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Jean Paul Lemieux
Printemps 2015 - 1ère séance Vente en salle

Lot # 064

Jean Paul Lemieux
CC QMG RCA 1904 - 1990 Canadian

L'émigré
oil on canvas 1965
signed
19 x 25 1/2 pouces  48.3 x 64.8cm

Provenance:
Galerie Dresdnere, Toronto
Private Collection, Toronto

Référence:
“Jean Paul Lemieux,” National Gallery of Canada, http://www.gallery.ca/en/see/collections/artist.php?iartistid=3221, para. 1, accessed March 10, 2015

Jean Paul Lemieux described his paintings in direct and memorable terms in 1967: “I have no theories. In my landscapes and my characters I try to express the solitude we all have to live with, and in each painting, the inner world of my memories. My external surroundings only interest me because they allow me to paint my inner world." L'émigré (The Emigrant) captures just these qualities of emotional and aesthetic honesty, characteristics that have made Lemieux one of the most beloved and acclaimed Canadian artists of the twentieth century.
L'émigré is a masterpiece of subtlety, tone and mood. The portrait of the young man that fills the right half of the canvas catches our eye first, but Lemieux is careful not to have this figure dominate his image completely. Characteristically, the work is open and spacious: almost two-thirds of the area is sky, painted in understated light grey-green washes that are variants on the hues of the man’s green hat and coat and his blond hair. Overcast though it certainly is, this sky has a luminous quality that is perhaps reflected in the expression on the man’s face. It is a winter scene, to be sure, but bleakness is not the message. We are compelled to speculate on the man’s mood. His expression is quiet, inner, rather than blank or downcast. Lemieux’s masterly orchestration of balance in this painting suggests that the man’s countenance is quietly hopeful.
We soon notice that the landscape - or cityscape - that preoccupies Lemieux in L’émigré is no mere backdrop for the figure. The painter shows us a surprisingly large city, its many skyscrapers melding into the horizon as they increase in magnitude. Cars and figures are visibly in motion along a road that cuts diagonally across the image, and these elements help to compose the deep space behind the young man. The painter skilfully melds the figure and his surroundings by making their colour continuous - for example, in addition to the greens of the figure and sky, the man’s white shirt connects him to the snow-covered expanse in the foreground. Lemieux also suggests both the figure’s connection to and movement out of this landscape with two techniques: the torso is cropped like a photograph on the right-hand side of the canvas, implying that we see an incomplete moment, and thus movement is implied. Even more effectively, the man’s right arm seems to be swinging as if he is walking towards us, an effect Lemieux accomplishes by depicting the edge of this arm along three closely contiguous planes, the left-most one (as we view the work) feathered with white and green brush-strokes so that it almost blends with the snow behind it.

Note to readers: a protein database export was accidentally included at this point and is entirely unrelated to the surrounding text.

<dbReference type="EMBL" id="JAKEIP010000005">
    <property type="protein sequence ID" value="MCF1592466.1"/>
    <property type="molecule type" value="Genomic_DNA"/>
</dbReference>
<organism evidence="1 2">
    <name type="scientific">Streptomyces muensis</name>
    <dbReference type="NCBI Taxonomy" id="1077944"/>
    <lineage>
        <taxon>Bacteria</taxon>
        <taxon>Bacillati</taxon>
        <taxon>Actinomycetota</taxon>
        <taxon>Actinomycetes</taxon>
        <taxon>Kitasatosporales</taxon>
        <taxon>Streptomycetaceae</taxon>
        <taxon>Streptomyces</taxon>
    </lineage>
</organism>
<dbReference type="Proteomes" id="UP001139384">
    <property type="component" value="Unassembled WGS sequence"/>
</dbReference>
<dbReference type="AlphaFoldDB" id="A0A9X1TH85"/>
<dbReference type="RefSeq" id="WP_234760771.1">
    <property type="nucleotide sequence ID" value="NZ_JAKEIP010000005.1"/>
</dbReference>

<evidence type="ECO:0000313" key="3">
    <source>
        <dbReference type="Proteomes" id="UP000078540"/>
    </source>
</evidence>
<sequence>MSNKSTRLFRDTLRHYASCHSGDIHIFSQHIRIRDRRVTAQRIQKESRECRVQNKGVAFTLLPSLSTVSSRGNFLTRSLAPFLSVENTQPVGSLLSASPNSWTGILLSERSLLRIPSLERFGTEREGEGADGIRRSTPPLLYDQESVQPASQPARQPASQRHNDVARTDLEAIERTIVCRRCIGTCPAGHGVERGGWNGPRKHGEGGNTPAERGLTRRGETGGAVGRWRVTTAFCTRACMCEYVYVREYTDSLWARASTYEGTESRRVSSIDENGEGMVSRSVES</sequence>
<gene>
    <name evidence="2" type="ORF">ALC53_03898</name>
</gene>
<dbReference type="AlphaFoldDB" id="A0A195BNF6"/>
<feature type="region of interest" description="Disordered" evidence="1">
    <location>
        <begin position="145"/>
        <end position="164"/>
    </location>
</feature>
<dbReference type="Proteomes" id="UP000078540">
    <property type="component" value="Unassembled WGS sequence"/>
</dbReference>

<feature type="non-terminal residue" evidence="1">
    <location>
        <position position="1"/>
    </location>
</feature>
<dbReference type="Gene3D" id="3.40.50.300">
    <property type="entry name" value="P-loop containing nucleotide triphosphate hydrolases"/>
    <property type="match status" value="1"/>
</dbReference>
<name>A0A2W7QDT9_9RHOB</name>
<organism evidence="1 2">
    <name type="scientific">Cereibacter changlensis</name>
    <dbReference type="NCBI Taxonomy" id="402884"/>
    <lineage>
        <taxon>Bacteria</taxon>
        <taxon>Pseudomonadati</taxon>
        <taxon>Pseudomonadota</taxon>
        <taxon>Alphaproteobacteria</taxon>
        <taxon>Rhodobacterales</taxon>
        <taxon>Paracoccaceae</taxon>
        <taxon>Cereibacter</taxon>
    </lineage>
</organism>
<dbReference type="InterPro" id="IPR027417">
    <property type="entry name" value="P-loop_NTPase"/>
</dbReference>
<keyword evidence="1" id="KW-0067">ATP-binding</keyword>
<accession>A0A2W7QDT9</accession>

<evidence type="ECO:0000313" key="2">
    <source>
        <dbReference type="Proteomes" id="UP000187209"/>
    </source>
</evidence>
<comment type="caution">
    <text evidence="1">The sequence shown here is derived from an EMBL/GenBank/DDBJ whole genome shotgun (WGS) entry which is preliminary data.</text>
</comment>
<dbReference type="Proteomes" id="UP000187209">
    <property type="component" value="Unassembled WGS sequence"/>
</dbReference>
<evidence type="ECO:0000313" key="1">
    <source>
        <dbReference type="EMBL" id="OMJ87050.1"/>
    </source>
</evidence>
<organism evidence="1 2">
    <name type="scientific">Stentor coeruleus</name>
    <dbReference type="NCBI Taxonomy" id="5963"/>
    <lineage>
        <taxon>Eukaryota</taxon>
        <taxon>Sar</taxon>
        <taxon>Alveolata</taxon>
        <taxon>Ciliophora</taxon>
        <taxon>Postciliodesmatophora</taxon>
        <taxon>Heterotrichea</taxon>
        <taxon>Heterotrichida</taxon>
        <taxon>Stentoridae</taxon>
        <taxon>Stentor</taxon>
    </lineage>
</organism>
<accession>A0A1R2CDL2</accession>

“Emigrant” is not a word we see often. We are more accustomed, in a Canadian context, to thinking about immigrants - those who come to a place rather than leave one. Of course, we do not have full access to the inner world of the man depicted; the mystery is part of what makes Lemieux's works so appealing. The man could be standing in front of a new city in which he has just arrived. But is it not possible to think that the man is leaving the city we see behind him and moving forward, setting out in a new direction in life? Such a reading would make sense of his youth and of his subtly prominent red tie.
We thank Mark Cheetham, Professor of Art History at the University of Toronto, for contributing the above essay.

Estimation: 125,000 $ ~ 175,000 $ CAN

S'est vendu pour: 119,998.90 $ CAN (prime d'achat incluse)


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